How Opera became a big company and started crushing dreams

I'm used to Opera being a small company (although with around 700 employees, we are perhaps not "small" anymore?) which always has to keep fighting to be heard in a world dominated by huge corporations that basically own everyone's attention. I'm also used to seeing these giants enter the same markets as Opera, and wondering if they will really care as much about browsers and an open Web as we do.

Well, now I guess I can put things in perspective. …

The day of the Opera Unite launch, a blog post titled "How Tonido can help Opera browser to triumph browser wars – an Open Invitation to Håkon Wium Lie" appeared.

I was very happy about the successful Unite launch, but reading the blog post was bittersweet because the context it was originally written in was a world without Unite.

And why?

The company, CodeLathe, is behind a product called Tonido, which shares much of our vision for Opera Unite:

Originally posted by Tonido:

Tonido is "a smart way to share, sync and access your files, photos, music, calendar from anywhere and form your own private social network without relying on public online services.

We firmly believe that a handful of companies controlling everybody's data could lead to serious privacy issues and reduced freedoms.

So now Opera is the "big company" entering a market where a smaller player is trying to establish itself, and grow. Opera has been there too, as the small guy trying to make it in a world of big players. It can be a frustrating exercise, especially when the market is convinced that it's the end of you, and obituaries start popping up.

But I don't think this is necessarily bad news for Tonido at all.

In a way, Opera Unite validates their vision. It will also hopefully help to expand the market, just like, e.g., Chrome led to an increase in downloads and users for Opera because it created more interest in alternative browsers.

In fact, there is no reason why Opera and Tonido can't work together when necessary. For example, should we standardize certain aspects of the technologies the two companies are working on? Should it be as easy as possible to port services/applications between the two platforms?

So rather than "crushing dreams" as the title somewhat misleadingly says, this could be a great opportunity to perhaps work together to make more people aware of what both Opera Unite and Tonido have to offer.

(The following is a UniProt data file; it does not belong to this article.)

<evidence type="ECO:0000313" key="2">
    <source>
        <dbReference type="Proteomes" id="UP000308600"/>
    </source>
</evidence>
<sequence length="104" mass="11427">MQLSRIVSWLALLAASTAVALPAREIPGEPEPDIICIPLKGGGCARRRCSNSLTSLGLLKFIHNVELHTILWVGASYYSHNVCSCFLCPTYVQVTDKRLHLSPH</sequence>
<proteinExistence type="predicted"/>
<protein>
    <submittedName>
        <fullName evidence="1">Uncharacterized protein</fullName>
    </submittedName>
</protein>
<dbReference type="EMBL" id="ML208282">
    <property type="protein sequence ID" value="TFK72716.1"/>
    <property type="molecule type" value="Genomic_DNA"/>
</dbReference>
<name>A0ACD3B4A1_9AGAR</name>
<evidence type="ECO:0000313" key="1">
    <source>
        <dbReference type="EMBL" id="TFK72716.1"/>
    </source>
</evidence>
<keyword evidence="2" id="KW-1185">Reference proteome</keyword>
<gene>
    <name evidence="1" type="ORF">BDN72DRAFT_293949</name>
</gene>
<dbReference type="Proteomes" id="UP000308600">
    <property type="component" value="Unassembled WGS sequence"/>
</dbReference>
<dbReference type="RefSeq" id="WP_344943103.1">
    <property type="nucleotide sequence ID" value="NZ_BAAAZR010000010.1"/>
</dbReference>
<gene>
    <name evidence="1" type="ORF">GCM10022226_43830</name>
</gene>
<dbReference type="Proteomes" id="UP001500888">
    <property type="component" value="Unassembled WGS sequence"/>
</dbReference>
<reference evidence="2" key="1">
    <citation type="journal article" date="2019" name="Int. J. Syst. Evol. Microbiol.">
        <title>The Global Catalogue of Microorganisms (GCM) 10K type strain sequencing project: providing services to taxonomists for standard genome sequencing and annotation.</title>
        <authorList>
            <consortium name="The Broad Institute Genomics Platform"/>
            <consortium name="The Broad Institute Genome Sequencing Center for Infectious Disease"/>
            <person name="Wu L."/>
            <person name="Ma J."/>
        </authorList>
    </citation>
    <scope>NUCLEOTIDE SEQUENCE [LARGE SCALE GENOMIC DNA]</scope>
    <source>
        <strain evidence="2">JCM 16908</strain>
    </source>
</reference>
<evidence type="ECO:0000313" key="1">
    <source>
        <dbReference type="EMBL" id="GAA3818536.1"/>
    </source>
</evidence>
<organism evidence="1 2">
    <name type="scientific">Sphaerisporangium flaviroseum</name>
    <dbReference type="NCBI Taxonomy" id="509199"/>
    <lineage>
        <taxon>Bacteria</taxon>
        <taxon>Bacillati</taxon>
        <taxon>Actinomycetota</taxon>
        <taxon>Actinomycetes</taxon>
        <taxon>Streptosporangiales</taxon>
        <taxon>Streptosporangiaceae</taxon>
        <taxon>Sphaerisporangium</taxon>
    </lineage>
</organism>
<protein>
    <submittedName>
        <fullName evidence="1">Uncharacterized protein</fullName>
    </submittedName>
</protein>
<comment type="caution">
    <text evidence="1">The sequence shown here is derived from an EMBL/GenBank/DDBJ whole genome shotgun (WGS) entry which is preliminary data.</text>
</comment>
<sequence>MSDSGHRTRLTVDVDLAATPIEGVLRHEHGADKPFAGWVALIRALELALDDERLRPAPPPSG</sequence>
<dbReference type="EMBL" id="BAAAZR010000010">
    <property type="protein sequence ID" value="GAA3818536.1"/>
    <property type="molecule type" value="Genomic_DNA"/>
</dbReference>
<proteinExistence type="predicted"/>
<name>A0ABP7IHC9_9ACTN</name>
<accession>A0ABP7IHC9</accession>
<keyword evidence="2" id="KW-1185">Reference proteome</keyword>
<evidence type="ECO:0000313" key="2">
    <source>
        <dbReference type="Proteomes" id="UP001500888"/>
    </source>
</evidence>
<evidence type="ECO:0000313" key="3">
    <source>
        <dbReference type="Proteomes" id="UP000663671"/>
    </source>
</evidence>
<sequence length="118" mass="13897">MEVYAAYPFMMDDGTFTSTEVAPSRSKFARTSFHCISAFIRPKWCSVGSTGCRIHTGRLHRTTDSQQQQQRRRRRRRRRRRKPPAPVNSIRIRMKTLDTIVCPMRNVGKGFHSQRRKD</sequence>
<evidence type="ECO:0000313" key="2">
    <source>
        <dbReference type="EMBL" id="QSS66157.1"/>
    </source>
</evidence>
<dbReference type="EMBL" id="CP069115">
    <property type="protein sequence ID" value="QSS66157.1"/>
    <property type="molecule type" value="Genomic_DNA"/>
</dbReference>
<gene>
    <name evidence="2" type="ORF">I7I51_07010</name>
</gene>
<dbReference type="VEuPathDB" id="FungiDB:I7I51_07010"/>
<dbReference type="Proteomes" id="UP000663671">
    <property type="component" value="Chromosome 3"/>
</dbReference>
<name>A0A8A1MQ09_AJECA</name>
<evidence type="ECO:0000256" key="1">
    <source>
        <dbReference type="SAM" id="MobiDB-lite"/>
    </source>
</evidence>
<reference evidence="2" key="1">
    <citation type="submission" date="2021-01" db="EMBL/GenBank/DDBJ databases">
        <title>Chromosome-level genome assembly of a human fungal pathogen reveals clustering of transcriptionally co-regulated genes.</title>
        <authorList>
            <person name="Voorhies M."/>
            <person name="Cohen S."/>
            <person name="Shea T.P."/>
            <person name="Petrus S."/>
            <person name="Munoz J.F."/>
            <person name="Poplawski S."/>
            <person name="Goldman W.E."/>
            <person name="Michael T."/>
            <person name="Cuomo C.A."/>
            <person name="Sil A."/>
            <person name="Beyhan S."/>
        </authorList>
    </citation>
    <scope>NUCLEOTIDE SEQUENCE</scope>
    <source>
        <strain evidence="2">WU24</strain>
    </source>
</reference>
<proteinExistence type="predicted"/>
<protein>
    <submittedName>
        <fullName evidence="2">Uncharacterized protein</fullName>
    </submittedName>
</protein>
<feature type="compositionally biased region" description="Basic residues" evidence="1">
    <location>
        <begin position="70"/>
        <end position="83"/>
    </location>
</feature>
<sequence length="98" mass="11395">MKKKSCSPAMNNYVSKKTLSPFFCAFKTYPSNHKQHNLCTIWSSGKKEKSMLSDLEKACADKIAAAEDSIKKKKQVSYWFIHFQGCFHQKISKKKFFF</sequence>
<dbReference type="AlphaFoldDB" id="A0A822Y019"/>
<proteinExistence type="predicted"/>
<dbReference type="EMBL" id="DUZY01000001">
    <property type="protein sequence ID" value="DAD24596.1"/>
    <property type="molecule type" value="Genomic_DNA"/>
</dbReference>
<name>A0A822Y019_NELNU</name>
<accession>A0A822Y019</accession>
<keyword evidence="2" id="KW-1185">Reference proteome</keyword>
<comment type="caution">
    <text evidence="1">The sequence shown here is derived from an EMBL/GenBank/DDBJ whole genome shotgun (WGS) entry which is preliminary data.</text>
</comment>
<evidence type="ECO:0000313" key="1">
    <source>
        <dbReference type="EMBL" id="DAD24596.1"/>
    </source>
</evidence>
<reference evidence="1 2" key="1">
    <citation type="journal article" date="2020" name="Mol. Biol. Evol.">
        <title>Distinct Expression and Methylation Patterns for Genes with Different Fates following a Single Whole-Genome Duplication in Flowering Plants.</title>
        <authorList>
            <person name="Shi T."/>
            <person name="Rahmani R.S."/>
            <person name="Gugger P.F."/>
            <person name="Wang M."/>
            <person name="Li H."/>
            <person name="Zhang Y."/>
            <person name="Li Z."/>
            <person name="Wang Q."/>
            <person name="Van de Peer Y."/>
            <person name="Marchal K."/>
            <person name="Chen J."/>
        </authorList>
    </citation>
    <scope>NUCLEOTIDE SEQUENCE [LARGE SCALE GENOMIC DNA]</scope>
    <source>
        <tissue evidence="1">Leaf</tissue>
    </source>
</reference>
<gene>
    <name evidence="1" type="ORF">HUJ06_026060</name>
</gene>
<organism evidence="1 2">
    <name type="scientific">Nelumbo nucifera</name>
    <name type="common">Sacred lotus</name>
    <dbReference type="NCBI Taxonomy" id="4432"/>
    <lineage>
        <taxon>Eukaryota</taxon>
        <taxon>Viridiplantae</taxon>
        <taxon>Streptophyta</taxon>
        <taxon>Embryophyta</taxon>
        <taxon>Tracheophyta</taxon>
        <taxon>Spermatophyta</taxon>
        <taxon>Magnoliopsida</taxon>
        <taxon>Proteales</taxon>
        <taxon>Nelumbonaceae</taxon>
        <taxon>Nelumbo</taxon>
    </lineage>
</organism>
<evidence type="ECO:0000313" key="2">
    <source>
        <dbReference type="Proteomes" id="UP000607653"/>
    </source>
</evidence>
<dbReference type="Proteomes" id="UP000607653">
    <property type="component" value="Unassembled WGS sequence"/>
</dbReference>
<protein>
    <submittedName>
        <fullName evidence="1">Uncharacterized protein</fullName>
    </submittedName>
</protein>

Now, as Opera grows we will increasingly risk entering markets or areas where smaller companies are trying to establish themselves. But I hope that rather than being bad news, Opera entering a market will help that it grow, and make enough room for several products and companies to thrive.

There should be room for more than one player in any market.

By the way, Tonido has at least one product we can't really compete with 🙂 Check out the TonidoPlug, a "tiny, low power, low cost home server that allows you to access your apps, files, music and media from anywhere".

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6 thoughts on “How Opera became a big company and started crushing dreams

  1. msshill writes:@deadHarlequin Did anyone, including Opera, ever say that it shouldn't be possible to bundle anything in general?Is Opera a monopolist?Did Opera break the law by adding Unite?No to all of the above, right?Then what are you whining about?Microsoft broke the law by abusing their monopoly. Opera has no monopoly. Even a child should be able to tell the difference.Your mental capacity is evidently below that of a child.

  2. clak writes:Consumers love competition. Competition is good for both Opera and Tonido…

  3. Anonymous writes:Well, knowing Opera (we need our own mail client, we need our own bittorrent client, we need our own…) there won't be any room for Tonido.

  4. heh writes:So are you morons saying that there is only ever room for one product in any market? So why are there 5 "major" browsers if there is only room for one according to you?Of course there's room for Tonido. Just like there's room for many different car manufacturers in the car market.

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